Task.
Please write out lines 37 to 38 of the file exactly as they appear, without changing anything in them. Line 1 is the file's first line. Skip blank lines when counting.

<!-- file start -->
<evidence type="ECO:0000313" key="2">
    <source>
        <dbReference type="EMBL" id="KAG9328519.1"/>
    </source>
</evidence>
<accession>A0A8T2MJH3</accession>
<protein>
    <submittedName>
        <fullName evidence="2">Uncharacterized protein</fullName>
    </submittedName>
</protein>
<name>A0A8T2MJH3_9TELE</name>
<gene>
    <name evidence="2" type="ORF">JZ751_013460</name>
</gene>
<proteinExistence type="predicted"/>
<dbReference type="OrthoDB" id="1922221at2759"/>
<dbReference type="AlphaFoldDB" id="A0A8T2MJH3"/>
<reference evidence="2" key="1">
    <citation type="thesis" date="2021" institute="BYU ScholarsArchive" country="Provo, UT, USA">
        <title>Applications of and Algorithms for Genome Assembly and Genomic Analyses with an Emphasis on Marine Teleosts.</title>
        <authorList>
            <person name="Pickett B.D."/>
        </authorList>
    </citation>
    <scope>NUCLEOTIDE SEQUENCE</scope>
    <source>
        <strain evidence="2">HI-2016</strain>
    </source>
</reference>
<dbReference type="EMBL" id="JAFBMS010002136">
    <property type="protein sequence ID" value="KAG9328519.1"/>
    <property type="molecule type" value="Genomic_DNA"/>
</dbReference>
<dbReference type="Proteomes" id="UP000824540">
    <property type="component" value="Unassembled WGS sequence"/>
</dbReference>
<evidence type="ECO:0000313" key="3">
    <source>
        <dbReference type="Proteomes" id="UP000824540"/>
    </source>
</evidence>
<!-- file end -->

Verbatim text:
</dbReference>
<evidence type="ECO:0000313" key="3">